Recipe: Making Bone Broth for Dogs
Healthy slurping: The benefits of slurping bone broth for dogs.
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Bone broth is all the rage these days — whether you’re simmering your own at home or buying your own “brodo” online, humans can’t slurp up enough for its purported health benefits. “It is a strong rejuvenating potion high in minerals, amino acids, glucosamine and many more valuable nutrients,” says veterinarian Dr. Judy Morgan, DVM. “It can be served alone or mixed with meals.” She also notes that bone broth can be used to cook grains and vegetables, or rehydrate freeze-dried food.
What is Bone Broth?
So what's is this all-powerful bone broth made of, exactly? Bone broth is a mineral-rich stock made by boiling bones along with (dog-friendly) herbs and spices for over a day. This makes it a nutrient dense, extremely easy, tasty super-food for dogs.
What is the difference between bone broth and stock, you ask? Bone broth is cooked for a much longer time than stock (over a day as per the recipe below), either on the stove, in a slow cooker or an instant pot, to extract as much of the healthful collagen and minerals from the bones and connective tissues as possible. In bone broth, the bones should crumble at the end of the cooking process. Stock, on the other hand, cooks only for around 2 to 4 hours on the stove. If you want to speed up your bone broth cooking, you can cook it in 4 1/2 hours or so with an instant pot.
Benefits of Bone Broth for Dogs
In Dr. Morgan’s book, Yin & Yang Nutrition for Dogs, she makes a compelling case for looking beyond the claims of the commercial pet food industry when it comes to providing optimum nutrition for our dogs. A practitioner of Traditional Chinese Medicine, which relies on the healing powers of whole foods, Dr. Morgan provides a thorough guide on how to apply its principles for the benefit of our dog’s constitutions.
This bone broth recipe is a great addition to your dog’s current diet. Not only does bone broth encourage a healthy gut — improving your dog’s digestion — it also strengthens joints and reinforces your dog’s immune system. Bone broth is full of important nutrients and minerals (like magnesium, calcium, phosphorus, collagen, and gelatin) that pups need. Here’s how to make your own at home:
Recipe: Bone Broth for Dogs
This super simple bone marrow broth recipe for dogs makes it easy to add important nutrients and minerals to your dog’s diet. Boost your dog’s immune system, relieve joint pain, improve liver health and support healthy digestion with bone broth.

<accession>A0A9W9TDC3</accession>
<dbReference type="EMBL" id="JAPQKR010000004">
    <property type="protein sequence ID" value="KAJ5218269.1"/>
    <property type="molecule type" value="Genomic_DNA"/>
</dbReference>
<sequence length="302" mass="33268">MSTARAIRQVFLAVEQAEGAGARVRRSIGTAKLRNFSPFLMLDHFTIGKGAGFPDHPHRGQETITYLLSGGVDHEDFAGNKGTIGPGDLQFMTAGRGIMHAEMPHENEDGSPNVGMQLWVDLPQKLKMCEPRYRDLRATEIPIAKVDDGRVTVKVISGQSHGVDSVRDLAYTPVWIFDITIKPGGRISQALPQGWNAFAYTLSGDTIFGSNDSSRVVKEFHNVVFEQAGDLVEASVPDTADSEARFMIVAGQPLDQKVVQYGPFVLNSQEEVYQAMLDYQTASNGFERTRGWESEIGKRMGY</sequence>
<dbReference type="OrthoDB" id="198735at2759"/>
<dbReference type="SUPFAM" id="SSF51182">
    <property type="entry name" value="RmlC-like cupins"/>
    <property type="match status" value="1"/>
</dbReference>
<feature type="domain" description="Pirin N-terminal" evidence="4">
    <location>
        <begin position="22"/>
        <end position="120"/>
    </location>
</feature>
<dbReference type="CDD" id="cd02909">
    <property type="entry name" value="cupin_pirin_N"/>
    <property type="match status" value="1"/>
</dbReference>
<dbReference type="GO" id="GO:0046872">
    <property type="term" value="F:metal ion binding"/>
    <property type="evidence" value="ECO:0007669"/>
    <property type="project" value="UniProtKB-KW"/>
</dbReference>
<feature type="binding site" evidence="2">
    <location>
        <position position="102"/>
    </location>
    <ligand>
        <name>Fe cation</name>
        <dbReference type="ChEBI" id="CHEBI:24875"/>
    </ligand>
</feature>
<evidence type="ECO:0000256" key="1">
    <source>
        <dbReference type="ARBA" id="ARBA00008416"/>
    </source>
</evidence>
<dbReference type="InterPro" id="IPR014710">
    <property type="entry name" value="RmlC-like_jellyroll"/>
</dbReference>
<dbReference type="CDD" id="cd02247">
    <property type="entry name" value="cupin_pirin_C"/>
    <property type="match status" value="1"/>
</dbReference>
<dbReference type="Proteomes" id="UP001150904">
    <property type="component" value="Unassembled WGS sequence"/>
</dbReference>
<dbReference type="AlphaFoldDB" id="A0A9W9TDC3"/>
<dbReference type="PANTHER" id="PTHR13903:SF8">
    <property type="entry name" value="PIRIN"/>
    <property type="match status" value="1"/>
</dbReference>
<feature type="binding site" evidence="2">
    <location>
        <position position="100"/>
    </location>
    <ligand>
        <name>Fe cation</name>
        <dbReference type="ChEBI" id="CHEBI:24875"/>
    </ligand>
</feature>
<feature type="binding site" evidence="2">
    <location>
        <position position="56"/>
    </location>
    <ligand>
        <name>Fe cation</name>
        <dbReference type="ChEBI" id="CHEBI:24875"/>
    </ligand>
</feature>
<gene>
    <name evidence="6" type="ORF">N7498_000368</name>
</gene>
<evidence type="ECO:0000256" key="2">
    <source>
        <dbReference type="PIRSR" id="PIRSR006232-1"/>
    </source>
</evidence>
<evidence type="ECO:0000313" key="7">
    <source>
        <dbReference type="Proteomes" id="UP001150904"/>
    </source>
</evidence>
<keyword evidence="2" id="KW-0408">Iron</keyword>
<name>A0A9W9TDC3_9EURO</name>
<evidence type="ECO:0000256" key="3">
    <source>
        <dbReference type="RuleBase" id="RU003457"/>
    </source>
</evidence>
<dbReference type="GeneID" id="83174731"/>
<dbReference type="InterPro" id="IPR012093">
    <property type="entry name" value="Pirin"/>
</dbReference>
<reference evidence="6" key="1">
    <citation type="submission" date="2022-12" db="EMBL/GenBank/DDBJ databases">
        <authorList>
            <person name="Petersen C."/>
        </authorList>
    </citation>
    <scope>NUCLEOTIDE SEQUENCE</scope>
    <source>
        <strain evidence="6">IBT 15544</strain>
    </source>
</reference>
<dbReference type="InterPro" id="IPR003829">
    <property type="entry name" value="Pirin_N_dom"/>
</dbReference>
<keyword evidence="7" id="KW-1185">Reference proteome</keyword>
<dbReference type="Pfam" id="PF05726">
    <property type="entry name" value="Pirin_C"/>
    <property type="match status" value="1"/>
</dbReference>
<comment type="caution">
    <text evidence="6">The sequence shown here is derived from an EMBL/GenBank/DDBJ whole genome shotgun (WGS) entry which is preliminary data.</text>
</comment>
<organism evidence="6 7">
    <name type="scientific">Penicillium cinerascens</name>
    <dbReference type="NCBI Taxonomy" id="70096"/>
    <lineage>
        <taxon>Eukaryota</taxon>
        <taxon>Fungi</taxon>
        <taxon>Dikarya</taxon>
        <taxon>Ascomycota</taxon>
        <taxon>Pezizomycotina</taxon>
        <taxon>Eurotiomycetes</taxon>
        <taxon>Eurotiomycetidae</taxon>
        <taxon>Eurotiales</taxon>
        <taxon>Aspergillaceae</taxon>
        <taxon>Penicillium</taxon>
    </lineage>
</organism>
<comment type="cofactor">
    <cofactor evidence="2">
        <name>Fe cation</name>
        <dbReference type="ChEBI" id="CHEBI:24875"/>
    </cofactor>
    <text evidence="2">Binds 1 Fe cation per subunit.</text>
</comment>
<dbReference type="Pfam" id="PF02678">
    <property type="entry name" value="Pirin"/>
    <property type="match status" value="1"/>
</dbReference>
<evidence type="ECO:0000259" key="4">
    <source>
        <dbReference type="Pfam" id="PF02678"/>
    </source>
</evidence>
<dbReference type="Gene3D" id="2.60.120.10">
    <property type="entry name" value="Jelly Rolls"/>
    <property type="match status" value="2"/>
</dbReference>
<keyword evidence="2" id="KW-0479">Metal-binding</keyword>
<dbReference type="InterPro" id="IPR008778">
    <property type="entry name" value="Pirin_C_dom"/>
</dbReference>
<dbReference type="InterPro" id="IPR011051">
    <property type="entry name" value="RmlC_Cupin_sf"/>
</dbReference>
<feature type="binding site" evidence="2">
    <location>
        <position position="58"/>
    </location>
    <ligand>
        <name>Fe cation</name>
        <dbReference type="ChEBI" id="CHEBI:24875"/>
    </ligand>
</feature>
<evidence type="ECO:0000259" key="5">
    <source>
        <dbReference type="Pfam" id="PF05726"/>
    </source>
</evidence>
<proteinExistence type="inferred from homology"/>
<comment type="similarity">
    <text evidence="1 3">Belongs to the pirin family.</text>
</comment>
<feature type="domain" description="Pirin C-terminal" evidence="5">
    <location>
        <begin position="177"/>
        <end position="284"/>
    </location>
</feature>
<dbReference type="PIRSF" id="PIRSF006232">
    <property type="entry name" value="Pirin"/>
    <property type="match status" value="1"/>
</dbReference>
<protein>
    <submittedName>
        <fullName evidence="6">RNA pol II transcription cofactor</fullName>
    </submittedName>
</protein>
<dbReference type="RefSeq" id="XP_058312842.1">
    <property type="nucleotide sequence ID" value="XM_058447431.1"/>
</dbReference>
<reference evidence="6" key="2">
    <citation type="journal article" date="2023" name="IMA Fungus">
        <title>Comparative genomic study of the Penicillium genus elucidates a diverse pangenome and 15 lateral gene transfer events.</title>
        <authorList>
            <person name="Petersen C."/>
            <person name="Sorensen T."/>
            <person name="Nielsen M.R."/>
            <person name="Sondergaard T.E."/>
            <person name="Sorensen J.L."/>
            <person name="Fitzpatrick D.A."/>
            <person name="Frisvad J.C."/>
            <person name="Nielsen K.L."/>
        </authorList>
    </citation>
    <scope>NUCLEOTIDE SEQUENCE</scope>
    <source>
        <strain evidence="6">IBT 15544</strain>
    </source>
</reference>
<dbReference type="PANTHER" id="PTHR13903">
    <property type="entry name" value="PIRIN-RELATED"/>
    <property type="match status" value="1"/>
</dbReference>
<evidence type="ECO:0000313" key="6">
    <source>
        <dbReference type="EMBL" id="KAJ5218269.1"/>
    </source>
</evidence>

3 to 4 pounds (or more) raw bones with marrow (chicken, turkey, rabbit, beef, pork or oxtail)
3 inches ginger root, sliced
2 ounces parsley, chopped
4 ounces Shiitake mushrooms
2 stalks celery, chopped
¼ cup organic raw apple cider vinegar (it helps pull the minerals and marrow from the bones)
3 cloves garlic, chopped (*omit if your pet has a history of hemolytic anemia)
6 quarts water
Place all prepared ingredients in a large soup pot, slow cooker, or instant pot.
Cook on low heat for 12 to 24 hours (12 on the stove at simmer, 24 in the slow cooker on low, or 3 or 4 hours in an instant pot).
Allow to cool. Remove and discard bones (never feed cooked bones).
Place broth in the refrigerator and allow the fat to rise to the top. Skim fat and discard.
Notes: Raw bones are recommended. You can add in extra bones that have already been cooked, for example roasted; some of the nutrients have already been lost, but you can reuse them to extract every last bit.
How To Serve and Store Bone Broth
Bone broth can be stored in an air-tight container in the refrigerator for up to one week and frozen up to 12 months. We recommend freezing in ice cube trays, which is a great way to have single servings readily available. Just warm the frozen stock up before feeding to your pup.
How much bone broth should you feed your dog? As with any new foods, introduce the bone broth slowly to assess your dog’s reaction and work your way up adding more as needed. Dr. Morgan says for her own small dogs (15-30 pounds) she adds a couple tablespoons to each meal to warm up her dog’s food from the fridge. If your own dog enjoys it and shows no adverse reaction, then you can increase the amount depending on the size of your dog, up to six ounces per day (for large breed dogs).
Recipe adapted from Yin & Yang Nutrition for Dogs: Maximizing Health with Whole Foods, Not Drugs by Judy Morgan, DVM, and Hue Grant, Thirty-Six Paws Press. Used with permission.
Claudia Kawczynska was co-founder and editor-in-chief of The Bark for 20 years. She also edited the best-selling anthology Dog Is My Co-Pilot.